Scrambling for a quick accord on the $700 billion bailout, the Bush administration and leading lawmakers have agreed to include mortgage aid and strong congressional oversight along with unprecedented help for failing financial institutions, a key lawmaker said Monday.
Unimpressed, investors sent stocks plummeting anew, pushed oil up $16 a barrel and propelled gold prices ever higher as they searched for a safe place to park their money.
President Bush prodded Congress to pass the administration's rescue plan quickly, declaring, "The whole world is watching." And there did seem to be movement in talks between the White House and Capitol Hill.
Rep. Barney Frank, D-Mass., chairman of the House Financial Services Committee, said "a great deal of progress has already been made." And a government official with knowledge of the talks said the administration had agreed to create a plan to help prevent foreclosures on mortgages it acquires as part of the bailout — a key demand of Democratic lawmakers.
Under other additions the Democrats are asking to the administration package, according to a draft of the plan obtained by The Associated Press:
- Judges could rewrite mortgages to lower bankrupt homeowners' monthly payments.
- Companies that unloaded their bad assets on the government in the massive rescue would have to limit their executives' pay packages and agree to revoke any bonuses awarded based on bogus claims.
The proposal by Sen. Chris Dodd, D-Conn., the Banking Committee chairman, would give the government broad power to buy up virtually any kind of bad asset - including credit card debt or car loans — from any financial institution in the U.S. or abroad in order to stabilize markets.
But it would end the program at the end of next year, instead of creating the two-year initiative that the Bush administration has sought. And it would add layers of oversight, including an emergency board to keep an eye on the program with two congressional appointees, and a special inspector general appointed by the president.
The plan also would require that the government get shares in the troubled companies helped by the rescue.
Wall Street didn't seem comforted. The Dow Jones industrials were down nearly 400 points near the end of the trading day.
Investors were uncertain just how successful the administration's plan will be in unfreezing credit markets, which many businesses depend on to fund day-to-day operations, and for propping up the still-weak housing market.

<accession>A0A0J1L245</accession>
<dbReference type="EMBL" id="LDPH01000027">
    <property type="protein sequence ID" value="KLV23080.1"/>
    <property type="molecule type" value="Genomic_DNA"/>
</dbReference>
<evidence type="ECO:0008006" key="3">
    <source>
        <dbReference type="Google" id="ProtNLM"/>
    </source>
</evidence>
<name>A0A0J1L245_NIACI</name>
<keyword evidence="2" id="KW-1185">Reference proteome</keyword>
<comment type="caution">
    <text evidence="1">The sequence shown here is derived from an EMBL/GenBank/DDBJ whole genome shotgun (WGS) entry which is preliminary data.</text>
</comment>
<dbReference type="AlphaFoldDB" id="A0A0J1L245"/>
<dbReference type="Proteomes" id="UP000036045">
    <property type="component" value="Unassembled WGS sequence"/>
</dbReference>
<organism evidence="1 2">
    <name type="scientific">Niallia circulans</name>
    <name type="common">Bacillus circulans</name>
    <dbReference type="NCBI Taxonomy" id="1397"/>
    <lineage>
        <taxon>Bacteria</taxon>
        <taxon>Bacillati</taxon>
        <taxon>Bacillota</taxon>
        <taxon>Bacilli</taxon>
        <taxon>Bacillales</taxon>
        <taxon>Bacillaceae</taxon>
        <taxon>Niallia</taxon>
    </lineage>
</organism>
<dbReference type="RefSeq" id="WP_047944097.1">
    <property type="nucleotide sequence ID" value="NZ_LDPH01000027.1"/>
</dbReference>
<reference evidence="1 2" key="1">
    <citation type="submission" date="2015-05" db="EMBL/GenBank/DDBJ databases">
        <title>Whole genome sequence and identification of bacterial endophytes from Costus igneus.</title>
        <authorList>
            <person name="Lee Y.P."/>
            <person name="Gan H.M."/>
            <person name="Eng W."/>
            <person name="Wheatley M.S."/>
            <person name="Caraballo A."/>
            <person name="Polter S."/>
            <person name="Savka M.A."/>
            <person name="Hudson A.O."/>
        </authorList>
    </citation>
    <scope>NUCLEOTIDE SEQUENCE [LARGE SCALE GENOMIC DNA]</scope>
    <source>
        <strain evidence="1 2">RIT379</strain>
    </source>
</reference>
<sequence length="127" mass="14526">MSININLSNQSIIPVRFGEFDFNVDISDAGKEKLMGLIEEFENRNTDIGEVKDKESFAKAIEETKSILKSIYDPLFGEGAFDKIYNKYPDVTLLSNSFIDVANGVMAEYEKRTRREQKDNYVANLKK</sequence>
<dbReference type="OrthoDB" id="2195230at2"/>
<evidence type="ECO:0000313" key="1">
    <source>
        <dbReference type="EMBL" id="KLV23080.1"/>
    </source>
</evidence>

Congressional aides said the House could act on a bailout bill as early as Wednesday.
Bush said: "Obviously, there will be differences over some details, and we will have to work through them. That is an understandable part of the policy making process." But he also said: "It would not be understandable if members of Congress sought to use this emergency legislation to pass unrelated provisions, or to insist on provisions that would undermine the effectiveness of the plan."
The proposal that Dodd sent to Treasury Secretary Henry Paulson would let judges modify the mortgages of homeowners in bankruptcy to allow them to keep their homes.
It also would require that the government come up with "a systematic approach for preventing foreclosure" on the mortgages it acquires as part of the bailout. That would include the home loans held by Fannie Mae and Freddie Mac, the troubled mortgage giants now under the control of a government regulator.
Treasury spokeswoman Brookly McLaughlin said, "We are confident that we can get a bill done this week."
The fast-moving negotiations between the administration and Congress unfolded a day after the government approved a request by investment houses Goldman Sachs and Morgan Stanley to change their status to bank holding companies.
That change will allow the two venerable institutions to set up commercial banks that will be able to take deposits, significantly bolstering the resources of both institutions. It will also grant them permanent access to emergency loans supplied by the Fed rather than the temporary loan status they have had since last March when the Fed moved to prop up investment banks following the forced sale of Bear Stearns.
Frank said that lawmakers "are building strong oversight" into the new bailout measure.
"The private sector got us into this mess," he said, "The government has to get us out of it. We do want to do it carefully."
Republican presidential candidate John McCain, speaking Monday on NBC's "Today" show, said, "We are in the most serious crisis since World War II."
This program aired on September 22, 2008. The audio for this program is not available.